In different ways, Edge, Afterwardness and Flèche are all written in overtly poetic forms and styles. Williams, too, writes with polished skill in his Lines Off, but achieves the hallucinatory vividness of his poems with an art so understated as to seem almost artless, except for the symmetrical patterns the poems fall into.

Understatement reaches an extreme in this stanza from ‘St Pancras Old Church and Hospital’, one of many poems presenting Williams’s experience of kidney dialysis and a life-saving transplant:


I passed my days
lying down with a machine,
till someone unknown to me died
and allowed me to … Continue Reading

Mary Jean Chan, Fleche – review

Mary Jean Chan’s Flèche describes the speaker’s struggle to assert her gay sexual orientation despite social prejudice and her mother’s horror. This story is interwoven with themes of cultural change and intercultural migration as the poet travels from Hong Kong to America and England. The whole book is framed by metaphors drawn from the sport of fencing – flèche itself and the section titles ‘Parry’, ‘Riposte’ and ‘Corps-à-Corps’. A more deeply imagined inner structure lies in a series of accounts of eating, drinking and cooking that runs through it, and particularly in an implicit parallel between Chan’s gnawing erotic need … Continue Reading

Mimi Khalvati, Afterwardness – review

Under her light touch, each of Mimi Khalvati’s 56 sonnets evolves in a spontaneous-seeming way, like something between intimate speech and thinking aloud. Within her favoured form – two quatrains rhyming on alternate lines followed by two triplets which rhyme in various ways across the triplet division – she makes skilful use of different kinds of half rhyme, so full rhyme comes and goes as if naturally, rather than being a formal given.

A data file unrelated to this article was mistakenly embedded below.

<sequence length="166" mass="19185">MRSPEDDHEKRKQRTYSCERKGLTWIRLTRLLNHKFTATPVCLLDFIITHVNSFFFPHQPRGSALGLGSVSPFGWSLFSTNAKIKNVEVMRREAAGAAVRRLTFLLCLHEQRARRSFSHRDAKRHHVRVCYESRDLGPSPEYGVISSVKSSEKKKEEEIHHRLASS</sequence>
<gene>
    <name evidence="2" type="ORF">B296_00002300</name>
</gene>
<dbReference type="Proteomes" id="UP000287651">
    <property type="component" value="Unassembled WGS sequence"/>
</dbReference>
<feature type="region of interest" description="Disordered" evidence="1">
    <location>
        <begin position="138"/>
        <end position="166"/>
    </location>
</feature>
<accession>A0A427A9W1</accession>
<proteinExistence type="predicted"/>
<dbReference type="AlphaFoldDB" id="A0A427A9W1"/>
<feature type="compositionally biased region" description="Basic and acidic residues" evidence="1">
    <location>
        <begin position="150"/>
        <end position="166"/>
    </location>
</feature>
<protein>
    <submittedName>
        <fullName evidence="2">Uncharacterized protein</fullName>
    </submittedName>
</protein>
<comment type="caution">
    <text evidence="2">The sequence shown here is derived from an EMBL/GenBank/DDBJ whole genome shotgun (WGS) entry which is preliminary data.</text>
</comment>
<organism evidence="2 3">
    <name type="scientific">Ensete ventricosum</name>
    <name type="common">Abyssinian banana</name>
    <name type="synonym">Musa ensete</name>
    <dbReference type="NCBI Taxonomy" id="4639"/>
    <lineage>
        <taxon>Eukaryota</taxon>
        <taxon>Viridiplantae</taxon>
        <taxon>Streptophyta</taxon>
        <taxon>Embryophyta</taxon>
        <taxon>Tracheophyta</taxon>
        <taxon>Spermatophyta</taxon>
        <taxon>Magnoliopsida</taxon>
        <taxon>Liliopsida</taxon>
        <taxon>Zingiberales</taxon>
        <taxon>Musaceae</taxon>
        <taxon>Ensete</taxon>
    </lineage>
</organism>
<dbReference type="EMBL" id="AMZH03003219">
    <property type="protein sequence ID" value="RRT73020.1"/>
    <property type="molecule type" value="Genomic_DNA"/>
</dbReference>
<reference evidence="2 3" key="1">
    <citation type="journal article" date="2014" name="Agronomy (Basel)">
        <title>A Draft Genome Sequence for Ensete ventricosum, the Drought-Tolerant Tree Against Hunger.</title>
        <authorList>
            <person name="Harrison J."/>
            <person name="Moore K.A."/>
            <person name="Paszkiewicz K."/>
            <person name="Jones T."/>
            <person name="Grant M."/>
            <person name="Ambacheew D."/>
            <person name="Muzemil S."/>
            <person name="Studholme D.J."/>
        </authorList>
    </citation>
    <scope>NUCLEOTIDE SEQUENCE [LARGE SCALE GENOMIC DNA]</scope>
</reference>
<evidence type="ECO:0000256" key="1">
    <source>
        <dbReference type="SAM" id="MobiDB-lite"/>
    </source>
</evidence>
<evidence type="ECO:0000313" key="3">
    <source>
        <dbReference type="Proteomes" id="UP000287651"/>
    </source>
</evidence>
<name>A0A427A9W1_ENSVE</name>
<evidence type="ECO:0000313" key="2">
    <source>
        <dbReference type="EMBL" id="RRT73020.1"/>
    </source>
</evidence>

The arc of the book reflects the course of the poet’s own life, starting with her exile from Iran and family at six, the loss of her mother … Continue Reading

Katrina Porteous, Edge – review

Katrina Porteous’s Edge tries to digest the most abstruse science into poetic form.

I found it thrilling. There’s no self in it, and almost no people, but it doesn’t feel inhuman because Porteous uses different forms of personification so much. She opens with an account of the poems’ genesis and closes with scientific notes. These I sometimes found interesting, sometimes indigestible. The poems themselves are in three sections. ‘Field’ explores the quantum physics underlying all reality – science of a kind incomprehensible to most of us; ‘Sun’ meditates on our sun, and ‘Edge’ focuses on our own moon and some of … Continue Reading

Yorgos Theotokas, Leonis – novel and poem

I’ve recently reread Yorgos Theotokas’s Leonis for the first time in years. How odd it is as a novel, and at the same time, how compelling. Both the oddity and the power come from the book’s extreme compression, and from its being in some ways less like a novel than a long narrative poem in prose.

Sadly, it isn’t on the rather short list of modern Greek books that have gained currency in English, though I gather there is a translation. In brief outline, Leonis – the hero – starts as a little Greek boy in Istanbul or Constantinople – or … Continue Reading